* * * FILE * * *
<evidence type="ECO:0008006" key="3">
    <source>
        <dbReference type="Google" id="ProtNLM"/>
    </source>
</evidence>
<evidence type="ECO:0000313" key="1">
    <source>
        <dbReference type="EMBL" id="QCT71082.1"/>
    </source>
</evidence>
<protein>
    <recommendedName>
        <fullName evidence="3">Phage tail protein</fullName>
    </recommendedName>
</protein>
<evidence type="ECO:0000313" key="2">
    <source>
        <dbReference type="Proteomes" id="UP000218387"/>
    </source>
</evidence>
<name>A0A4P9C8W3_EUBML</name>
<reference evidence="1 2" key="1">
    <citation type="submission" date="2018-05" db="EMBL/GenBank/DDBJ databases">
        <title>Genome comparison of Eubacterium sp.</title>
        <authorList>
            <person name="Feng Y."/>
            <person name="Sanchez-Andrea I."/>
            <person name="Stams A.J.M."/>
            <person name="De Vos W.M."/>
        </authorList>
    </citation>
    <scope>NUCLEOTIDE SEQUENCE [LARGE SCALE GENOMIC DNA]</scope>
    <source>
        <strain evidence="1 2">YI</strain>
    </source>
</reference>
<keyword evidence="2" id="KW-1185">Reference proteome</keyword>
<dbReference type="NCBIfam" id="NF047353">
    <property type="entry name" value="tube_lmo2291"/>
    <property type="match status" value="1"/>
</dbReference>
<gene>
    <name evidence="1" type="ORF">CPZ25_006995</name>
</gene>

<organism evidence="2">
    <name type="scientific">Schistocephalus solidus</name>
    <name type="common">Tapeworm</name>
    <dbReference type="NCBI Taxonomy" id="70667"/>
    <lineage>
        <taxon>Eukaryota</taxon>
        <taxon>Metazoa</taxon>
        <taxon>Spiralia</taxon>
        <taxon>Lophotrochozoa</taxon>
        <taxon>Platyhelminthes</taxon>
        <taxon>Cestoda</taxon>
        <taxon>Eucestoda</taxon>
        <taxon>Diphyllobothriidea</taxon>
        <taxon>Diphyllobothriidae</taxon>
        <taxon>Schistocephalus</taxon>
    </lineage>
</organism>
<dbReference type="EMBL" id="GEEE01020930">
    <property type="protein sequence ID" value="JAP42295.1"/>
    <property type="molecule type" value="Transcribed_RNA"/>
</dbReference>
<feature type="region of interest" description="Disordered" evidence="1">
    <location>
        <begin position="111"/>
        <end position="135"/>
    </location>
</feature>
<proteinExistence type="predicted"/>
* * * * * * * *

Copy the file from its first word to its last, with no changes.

<evidence type="ECO:0008006" key="3">
    <source>
        <dbReference type="Google" id="ProtNLM"/>
    </source>
</evidence>
<evidence type="ECO:0000313" key="1">
    <source>
        <dbReference type="EMBL" id="QCT71082.1"/>
    </source>
</evidence>
<protein>
    <recommendedName>
        <fullName evidence="3">Phage tail protein</fullName>
    </recommendedName>
</protein>
<evidence type="ECO:0000313" key="2">
    <source>
        <dbReference type="Proteomes" id="UP000218387"/>
    </source>
</evidence>
<name>A0A4P9C8W3_EUBML</name>
<reference evidence="1 2" key="1">
    <citation type="submission" date="2018-05" db="EMBL/GenBank/DDBJ databases">
        <title>Genome comparison of Eubacterium sp.</title>
        <authorList>
            <person name="Feng Y."/>
            <person name="Sanchez-Andrea I."/>
            <person name="Stams A.J.M."/>
            <person name="De Vos W.M."/>
        </authorList>
    </citation>
    <scope>NUCLEOTIDE SEQUENCE [LARGE SCALE GENOMIC DNA]</scope>
    <source>
        <strain evidence="1 2">YI</strain>
    </source>
</reference>
<keyword evidence="2" id="KW-1185">Reference proteome</keyword>
<dbReference type="NCBIfam" id="NF047353">
    <property type="entry name" value="tube_lmo2291"/>
    <property type="match status" value="1"/>
</dbReference>
<gene>
    <name evidence="1" type="ORF">CPZ25_006995</name>
</gene>

<organism evidence="2">
    <name type="scientific">Schistocephalus solidus</name>
    <name type="common">Tapeworm</name>
    <dbReference type="NCBI Taxonomy" id="70667"/>
    <lineage>
        <taxon>Eukaryota</taxon>
        <taxon>Metazoa</taxon>
        <taxon>Spiralia</taxon>
        <taxon>Lophotrochozoa</taxon>
        <taxon>Platyhelminthes</taxon>
        <taxon>Cestoda</taxon>
        <taxon>Eucestoda</taxon>
        <taxon>Diphyllobothriidea</taxon>
        <taxon>Diphyllobothriidae</taxon>
        <taxon>Schistocephalus</taxon>
    </lineage>
</organism>
<dbReference type="EMBL" id="GEEE01020930">
    <property type="protein sequence ID" value="JAP42295.1"/>
    <property type="molecule type" value="Transcribed_RNA"/>
</dbReference>
<feature type="region of interest" description="Disordered" evidence="1">
    <location>
        <begin position="111"/>
        <end position="135"/>
    </location>
</feature>
<proteinExistence type="predicted"/>